I only just learned that Karen Enns has published two poetry collections since That Other Beauty. Ordinary Hours came out in 2014 and Cloud Physics has just been published (2017). I actually own That Other Beauty but for some reason haven't reviewed it. I'll try to reread it relatively soon and decide if I do want to review it, and at that point I'll borrow Ordinary Hours from the library and read it as well.
Only a few poems in Cloud Physics have much of anything to do with science, but the majority are about things ending in one way or another (and I suppose when compared to the timescale of the universe, all human endeavors are as transitory as clouds seem to us). The first grouping are about the world, or indeed the universe, ending. One or two seem kind of cocky, while some of the others are a bit more thoughtful. Incidentally, I just missed the CBC special on Don McKellar's Last Night, but it looks like his interview can be viewed here, and I think the movie itself can be seen on CBC, though I am not sure for how much longer. I'll come back to this first batch later.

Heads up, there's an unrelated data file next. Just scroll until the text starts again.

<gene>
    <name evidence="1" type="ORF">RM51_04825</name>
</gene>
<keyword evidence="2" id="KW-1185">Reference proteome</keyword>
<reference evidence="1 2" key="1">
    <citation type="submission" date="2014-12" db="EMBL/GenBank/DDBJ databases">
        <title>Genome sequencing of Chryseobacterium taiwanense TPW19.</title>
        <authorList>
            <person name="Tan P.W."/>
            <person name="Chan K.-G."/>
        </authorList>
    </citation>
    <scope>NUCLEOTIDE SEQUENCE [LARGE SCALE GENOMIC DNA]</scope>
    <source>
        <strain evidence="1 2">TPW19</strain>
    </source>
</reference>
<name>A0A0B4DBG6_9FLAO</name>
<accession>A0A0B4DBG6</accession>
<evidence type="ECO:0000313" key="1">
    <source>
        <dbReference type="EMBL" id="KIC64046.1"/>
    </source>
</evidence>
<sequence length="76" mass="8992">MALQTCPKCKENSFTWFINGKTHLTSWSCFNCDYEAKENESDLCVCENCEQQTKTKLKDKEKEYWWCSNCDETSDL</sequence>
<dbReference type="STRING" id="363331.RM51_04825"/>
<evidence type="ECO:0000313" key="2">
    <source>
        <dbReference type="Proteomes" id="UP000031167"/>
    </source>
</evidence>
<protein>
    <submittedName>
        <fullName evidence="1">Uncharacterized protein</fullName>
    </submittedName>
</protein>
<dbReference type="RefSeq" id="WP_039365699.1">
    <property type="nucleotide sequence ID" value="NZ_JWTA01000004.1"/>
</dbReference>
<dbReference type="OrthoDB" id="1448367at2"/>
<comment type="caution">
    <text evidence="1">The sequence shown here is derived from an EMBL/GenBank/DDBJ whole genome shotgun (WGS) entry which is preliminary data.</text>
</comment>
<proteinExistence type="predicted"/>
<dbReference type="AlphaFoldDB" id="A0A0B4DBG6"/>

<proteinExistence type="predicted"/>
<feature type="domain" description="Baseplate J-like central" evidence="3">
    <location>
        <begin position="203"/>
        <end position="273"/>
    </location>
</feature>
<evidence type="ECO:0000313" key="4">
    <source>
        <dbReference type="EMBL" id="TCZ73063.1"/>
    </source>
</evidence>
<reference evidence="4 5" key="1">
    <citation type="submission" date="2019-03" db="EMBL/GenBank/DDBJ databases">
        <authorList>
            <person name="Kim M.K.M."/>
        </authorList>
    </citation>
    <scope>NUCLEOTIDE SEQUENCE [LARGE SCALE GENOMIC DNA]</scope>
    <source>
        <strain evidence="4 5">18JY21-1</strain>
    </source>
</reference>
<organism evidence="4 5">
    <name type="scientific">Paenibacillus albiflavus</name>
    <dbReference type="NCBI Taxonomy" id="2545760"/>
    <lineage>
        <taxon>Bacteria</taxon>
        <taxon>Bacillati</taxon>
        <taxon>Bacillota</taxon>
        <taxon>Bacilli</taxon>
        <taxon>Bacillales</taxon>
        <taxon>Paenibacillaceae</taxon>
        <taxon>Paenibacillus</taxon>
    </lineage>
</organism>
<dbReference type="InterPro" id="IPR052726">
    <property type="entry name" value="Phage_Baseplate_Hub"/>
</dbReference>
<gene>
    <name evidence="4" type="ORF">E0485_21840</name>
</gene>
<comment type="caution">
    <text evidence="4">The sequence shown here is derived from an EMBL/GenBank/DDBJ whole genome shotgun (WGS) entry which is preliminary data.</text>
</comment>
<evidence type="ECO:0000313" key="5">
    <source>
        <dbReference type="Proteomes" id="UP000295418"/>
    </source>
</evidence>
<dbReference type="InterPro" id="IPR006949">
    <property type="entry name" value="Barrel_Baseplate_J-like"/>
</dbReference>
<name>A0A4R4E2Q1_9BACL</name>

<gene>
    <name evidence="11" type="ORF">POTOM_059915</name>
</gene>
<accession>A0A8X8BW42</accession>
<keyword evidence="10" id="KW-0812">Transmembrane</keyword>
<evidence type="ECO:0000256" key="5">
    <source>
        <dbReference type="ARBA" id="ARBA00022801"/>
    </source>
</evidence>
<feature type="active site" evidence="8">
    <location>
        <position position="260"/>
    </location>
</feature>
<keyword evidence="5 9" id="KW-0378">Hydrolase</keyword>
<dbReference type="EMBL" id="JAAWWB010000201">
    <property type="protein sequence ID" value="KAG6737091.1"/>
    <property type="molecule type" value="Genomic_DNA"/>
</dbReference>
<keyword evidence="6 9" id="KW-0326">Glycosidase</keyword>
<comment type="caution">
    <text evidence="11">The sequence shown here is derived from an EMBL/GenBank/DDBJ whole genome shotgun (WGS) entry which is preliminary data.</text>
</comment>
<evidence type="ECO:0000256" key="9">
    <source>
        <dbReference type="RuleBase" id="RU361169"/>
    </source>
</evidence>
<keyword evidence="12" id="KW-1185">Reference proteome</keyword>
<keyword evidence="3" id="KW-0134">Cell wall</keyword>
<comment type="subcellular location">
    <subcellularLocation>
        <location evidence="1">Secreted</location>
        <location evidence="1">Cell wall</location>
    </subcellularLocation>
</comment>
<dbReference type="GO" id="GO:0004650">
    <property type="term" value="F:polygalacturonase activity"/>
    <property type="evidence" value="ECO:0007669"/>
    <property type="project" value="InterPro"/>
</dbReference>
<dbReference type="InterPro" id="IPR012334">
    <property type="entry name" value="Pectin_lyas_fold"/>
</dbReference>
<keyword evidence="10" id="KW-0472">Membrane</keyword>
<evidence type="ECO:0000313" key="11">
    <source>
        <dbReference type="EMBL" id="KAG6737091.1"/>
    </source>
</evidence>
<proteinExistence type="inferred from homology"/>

Other poems are about the death of a man who worked at the local mall, who Enns saw frequently, and there is an entire 12 poem sequence where Enns is responding to the death of her father. (It's not the same feel at all, but I was somewhat reminded of the poetic exercises that Bowering captured in My Darling Nellie Grey.) A few poems are less fraught, such as "Empty Nest," which could be taken as the death of the nuclear family, but is generally viewed as a natural and largely desirable outcome after one has prepared one's offspring for the world. That doesn't mean that there are flashes of desolation. Enns (or her narrator) does feel bereft and perhaps a bit adrift without anyone in the house (either a partner is absent or doesn't count): "I need cut and paste collage, / bedlam in the basement, geraniums gone wild. / I need a bottle washed up on the beach / with a message from a clown."
The collection isn't actually quite as melancholy as it sounds but isn't particularly humorous or joyful either. I'll just focus on a few of the poems that grabbed me.